For a number of reasons, I've been in a bit of a funk lately. So when an email from Craftsy advertising their $20 off any class sale landed in my inbox, I thought maybe trying something new in the kitchen would be a fun and creative outlet. After browsing the site for a bit, I settled on the French Pastry Shop Classics course with an eye towards making homemade cream puffs for Mother's Day.
However, after watching the first few videos, I started rethinking things... I guess I shouldn't have been surprised, given that French cuisine is known for being a tad fussy, but with all of the piping of the pâte à choux and hand whipping of the Chantilly cream, I began wondering if homemade cream puffs were really worth all of the effort. (spoiler: they totally are!)
If it's not obvious by now, I'll just come right out and say it -- I'm all about simple and easy when it comes to cooking and baking. After thinking it over, I came to the conclusion that portioning out the pâte à choux with a cookie scoop and using a hand mixer for the Chantilly cream should work just as well. So I made a quick run to Walmart for some unbleached all-purpose flour and heavy cream to test my theory.
Pâte à choux is a unique dough in that it starts on the stovetop before being baked off in the oven. But don't be intimidated -- it's actually very easy to make. You'll find step-by-step instructions in the recipe below.
Once the dough was prepared, I used a 2-tablespoon cookie scoop to portion it out onto a parchment paper-lined baking sheet. This does make about a dozen monster-sized cream puffs, so if you prefer smaller portions, simply use a smaller 1-tablespoon cookie scoop -- no piping necessary!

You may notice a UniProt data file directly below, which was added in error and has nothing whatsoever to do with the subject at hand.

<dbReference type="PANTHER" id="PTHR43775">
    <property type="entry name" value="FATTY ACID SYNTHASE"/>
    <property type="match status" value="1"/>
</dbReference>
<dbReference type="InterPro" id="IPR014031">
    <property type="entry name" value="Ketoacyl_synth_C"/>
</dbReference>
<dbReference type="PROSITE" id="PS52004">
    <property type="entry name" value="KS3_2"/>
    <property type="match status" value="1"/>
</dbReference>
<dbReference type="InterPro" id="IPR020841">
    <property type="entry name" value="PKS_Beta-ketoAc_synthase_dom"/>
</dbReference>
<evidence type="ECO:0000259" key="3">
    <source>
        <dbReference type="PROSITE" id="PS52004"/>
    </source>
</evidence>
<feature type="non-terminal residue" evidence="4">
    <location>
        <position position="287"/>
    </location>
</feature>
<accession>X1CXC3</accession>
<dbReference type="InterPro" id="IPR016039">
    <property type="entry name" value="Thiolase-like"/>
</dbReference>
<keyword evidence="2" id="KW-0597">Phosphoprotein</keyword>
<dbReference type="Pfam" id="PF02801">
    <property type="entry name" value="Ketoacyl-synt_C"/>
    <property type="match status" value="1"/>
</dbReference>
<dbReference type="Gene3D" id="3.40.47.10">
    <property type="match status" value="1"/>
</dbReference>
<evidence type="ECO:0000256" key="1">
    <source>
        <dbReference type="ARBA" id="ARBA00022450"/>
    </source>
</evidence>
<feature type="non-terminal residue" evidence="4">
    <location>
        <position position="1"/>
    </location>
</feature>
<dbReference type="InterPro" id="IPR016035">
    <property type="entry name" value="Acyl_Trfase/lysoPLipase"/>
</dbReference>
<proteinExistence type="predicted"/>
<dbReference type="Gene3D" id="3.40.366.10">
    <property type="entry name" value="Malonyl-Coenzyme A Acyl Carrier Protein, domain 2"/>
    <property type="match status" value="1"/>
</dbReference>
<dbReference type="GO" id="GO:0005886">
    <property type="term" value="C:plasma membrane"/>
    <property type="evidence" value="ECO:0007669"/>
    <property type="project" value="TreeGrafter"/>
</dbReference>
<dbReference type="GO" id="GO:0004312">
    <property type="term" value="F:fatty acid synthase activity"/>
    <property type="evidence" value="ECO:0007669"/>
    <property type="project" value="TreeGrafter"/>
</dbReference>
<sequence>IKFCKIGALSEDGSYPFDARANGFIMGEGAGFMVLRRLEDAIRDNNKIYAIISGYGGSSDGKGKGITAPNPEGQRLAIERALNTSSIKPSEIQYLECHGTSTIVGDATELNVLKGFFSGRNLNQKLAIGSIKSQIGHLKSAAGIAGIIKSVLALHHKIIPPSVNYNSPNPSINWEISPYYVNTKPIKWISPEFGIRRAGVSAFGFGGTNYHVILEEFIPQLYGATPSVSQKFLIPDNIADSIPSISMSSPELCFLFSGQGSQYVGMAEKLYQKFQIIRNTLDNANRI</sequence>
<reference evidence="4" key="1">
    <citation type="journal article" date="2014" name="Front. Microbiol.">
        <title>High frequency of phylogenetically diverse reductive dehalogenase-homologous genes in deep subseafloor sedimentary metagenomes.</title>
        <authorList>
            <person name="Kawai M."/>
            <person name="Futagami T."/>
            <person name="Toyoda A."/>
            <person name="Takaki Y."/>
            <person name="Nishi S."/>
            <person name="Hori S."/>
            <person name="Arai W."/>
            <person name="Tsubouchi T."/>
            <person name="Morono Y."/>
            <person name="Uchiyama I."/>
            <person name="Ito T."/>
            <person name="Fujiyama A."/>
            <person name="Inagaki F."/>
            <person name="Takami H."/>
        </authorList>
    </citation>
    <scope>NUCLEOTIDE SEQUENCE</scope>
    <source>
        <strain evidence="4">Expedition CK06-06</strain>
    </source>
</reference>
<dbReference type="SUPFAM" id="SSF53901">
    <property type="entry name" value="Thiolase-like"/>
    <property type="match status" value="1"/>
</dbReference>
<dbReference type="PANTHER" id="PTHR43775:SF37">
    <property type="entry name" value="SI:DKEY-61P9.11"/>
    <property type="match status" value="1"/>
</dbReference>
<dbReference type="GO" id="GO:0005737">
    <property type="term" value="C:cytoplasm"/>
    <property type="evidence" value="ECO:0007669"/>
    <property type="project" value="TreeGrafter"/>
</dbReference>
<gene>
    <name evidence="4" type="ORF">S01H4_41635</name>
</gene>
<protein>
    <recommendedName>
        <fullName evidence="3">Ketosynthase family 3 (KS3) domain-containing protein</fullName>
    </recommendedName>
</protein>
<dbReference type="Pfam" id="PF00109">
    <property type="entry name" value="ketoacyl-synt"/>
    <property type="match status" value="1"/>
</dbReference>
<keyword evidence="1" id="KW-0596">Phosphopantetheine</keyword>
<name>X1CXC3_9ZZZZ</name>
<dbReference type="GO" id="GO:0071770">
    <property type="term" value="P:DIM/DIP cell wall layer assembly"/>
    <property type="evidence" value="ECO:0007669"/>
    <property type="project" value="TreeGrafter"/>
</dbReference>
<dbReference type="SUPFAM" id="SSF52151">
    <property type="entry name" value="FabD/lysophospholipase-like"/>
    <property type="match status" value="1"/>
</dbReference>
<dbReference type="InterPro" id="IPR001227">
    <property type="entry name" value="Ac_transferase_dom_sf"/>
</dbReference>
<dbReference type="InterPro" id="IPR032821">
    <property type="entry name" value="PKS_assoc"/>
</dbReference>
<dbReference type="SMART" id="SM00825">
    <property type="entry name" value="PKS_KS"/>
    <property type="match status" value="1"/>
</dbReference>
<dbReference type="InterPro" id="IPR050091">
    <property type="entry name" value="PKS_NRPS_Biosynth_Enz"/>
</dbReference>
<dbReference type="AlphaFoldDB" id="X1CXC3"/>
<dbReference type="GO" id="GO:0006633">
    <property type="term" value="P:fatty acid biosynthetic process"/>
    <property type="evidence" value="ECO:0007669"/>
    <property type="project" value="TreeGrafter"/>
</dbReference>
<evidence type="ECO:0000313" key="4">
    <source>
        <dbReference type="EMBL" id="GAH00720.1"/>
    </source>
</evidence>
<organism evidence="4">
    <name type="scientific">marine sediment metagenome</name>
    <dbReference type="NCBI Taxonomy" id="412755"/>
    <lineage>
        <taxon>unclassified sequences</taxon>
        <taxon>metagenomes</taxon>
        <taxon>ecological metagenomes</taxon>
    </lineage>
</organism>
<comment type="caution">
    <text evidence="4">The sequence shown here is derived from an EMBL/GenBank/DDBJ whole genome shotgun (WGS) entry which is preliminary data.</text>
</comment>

Once the cream puffs were done baking, I sliced the top third off with a serrated knife and filled them with a simple Chantilly cream -- that's just a fancy way of saying sweetened whipped cream. I used my hand mixer to whip it up, but you could use a stand mixer or, in a pinch, whisk it by hand, as well.
If you don't have any on hand, I highly recommend picking up a bottle of vanilla bean paste. It will give you those beautiful flecks of vanilla bean seeds in your cream without all the fuss of slicing and scraping vanilla bean pods. Vanilla bean paste substitutes 1:1 for regular vanilla extract, so feel free to use an equal amount of that if you prefer.
While perhaps my easy cream puff recipe yields cream puffs that are slightly non-traditional in appearance, the time savings is totally worth it for me. AND I can assure you that they still taste every bit as good as a cream puff from a French bakery!
Cream puffs are definitely a delicacy that's best eaten very soon after they've been filled with the cream, but they will keep for up to 24 hours in the refrigerator. If you're making them for an event (or, say, for Mother's Day brunch), I recommend baking the shells a day in advance and then filling them shortly before the gathering.